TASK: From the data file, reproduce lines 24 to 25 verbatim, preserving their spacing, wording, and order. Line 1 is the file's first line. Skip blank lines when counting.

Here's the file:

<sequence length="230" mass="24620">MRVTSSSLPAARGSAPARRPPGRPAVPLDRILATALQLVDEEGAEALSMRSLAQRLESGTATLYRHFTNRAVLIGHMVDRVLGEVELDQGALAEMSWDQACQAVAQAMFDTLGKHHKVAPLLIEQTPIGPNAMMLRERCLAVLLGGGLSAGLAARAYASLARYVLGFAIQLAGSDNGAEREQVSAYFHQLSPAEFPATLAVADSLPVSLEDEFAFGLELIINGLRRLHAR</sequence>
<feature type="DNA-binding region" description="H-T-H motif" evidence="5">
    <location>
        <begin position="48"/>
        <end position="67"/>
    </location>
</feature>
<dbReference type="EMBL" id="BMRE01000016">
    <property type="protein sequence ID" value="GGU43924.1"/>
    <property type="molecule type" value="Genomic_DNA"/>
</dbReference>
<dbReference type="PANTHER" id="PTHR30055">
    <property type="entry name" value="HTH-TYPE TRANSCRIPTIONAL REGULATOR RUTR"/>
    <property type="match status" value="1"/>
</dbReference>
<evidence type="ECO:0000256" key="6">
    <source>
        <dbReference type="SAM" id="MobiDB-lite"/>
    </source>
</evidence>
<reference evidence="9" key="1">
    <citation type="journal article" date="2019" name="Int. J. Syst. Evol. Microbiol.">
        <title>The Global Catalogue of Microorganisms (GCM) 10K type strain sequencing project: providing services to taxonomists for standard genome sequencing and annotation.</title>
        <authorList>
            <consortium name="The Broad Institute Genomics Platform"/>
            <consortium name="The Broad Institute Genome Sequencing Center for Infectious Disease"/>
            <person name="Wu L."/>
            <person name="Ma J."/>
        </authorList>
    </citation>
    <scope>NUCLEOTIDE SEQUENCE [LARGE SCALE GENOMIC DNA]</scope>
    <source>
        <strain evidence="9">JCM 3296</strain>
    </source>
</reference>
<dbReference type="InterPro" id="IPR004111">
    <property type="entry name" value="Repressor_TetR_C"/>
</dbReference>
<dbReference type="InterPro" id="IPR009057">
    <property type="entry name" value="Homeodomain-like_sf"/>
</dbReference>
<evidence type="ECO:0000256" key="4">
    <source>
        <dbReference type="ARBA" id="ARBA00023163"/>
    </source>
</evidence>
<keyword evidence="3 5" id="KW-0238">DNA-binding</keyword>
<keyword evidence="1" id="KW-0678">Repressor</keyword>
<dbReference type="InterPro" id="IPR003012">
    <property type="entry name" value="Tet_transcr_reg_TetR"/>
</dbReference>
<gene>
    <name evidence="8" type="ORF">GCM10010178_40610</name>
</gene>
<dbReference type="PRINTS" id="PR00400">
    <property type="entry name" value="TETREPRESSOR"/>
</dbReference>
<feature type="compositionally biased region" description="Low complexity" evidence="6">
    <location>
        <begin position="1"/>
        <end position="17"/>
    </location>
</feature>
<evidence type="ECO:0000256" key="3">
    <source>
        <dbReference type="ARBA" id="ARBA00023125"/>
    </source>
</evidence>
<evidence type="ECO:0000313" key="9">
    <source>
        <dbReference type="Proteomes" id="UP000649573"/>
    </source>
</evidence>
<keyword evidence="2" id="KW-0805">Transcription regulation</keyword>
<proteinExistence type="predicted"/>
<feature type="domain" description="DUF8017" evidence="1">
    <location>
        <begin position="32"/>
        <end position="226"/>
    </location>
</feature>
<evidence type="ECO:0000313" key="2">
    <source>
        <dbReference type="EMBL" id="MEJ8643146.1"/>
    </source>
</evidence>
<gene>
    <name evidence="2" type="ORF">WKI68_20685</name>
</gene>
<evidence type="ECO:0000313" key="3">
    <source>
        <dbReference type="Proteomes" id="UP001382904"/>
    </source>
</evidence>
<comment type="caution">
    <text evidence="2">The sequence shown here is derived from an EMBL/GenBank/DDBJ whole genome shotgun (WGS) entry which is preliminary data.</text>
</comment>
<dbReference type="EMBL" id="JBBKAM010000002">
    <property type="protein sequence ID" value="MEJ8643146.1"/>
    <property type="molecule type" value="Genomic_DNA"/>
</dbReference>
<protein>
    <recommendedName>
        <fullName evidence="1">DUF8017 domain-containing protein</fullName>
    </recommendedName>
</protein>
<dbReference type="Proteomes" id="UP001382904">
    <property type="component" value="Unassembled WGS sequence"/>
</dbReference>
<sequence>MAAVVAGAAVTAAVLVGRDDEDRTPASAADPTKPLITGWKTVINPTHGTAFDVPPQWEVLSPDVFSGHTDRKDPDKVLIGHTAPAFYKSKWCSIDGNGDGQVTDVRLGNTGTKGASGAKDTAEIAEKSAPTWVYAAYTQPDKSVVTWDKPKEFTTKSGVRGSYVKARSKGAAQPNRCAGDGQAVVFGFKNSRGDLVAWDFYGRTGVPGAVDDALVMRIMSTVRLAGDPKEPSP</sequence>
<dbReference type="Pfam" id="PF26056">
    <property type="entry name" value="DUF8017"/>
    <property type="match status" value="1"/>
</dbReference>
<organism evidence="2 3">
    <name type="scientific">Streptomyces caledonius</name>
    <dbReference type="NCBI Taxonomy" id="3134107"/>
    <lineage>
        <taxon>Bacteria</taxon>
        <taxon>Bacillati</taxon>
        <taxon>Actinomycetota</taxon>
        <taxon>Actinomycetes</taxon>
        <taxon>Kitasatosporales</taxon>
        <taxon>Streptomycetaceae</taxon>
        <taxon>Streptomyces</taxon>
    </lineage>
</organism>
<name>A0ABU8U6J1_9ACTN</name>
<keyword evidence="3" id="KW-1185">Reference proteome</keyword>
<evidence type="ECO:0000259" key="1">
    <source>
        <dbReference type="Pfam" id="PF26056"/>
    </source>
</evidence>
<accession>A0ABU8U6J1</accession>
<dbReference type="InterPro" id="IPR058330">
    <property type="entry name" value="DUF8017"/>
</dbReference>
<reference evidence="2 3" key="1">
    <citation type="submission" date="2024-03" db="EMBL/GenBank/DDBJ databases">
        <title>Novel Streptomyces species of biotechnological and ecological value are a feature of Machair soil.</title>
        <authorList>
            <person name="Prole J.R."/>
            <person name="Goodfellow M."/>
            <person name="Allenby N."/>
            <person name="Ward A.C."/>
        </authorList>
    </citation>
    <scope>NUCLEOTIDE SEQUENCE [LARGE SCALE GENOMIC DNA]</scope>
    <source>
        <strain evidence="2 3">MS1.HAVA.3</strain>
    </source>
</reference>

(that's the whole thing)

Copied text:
        <authorList>
            <consortium name="The Broad Institute Genomics Platform"/>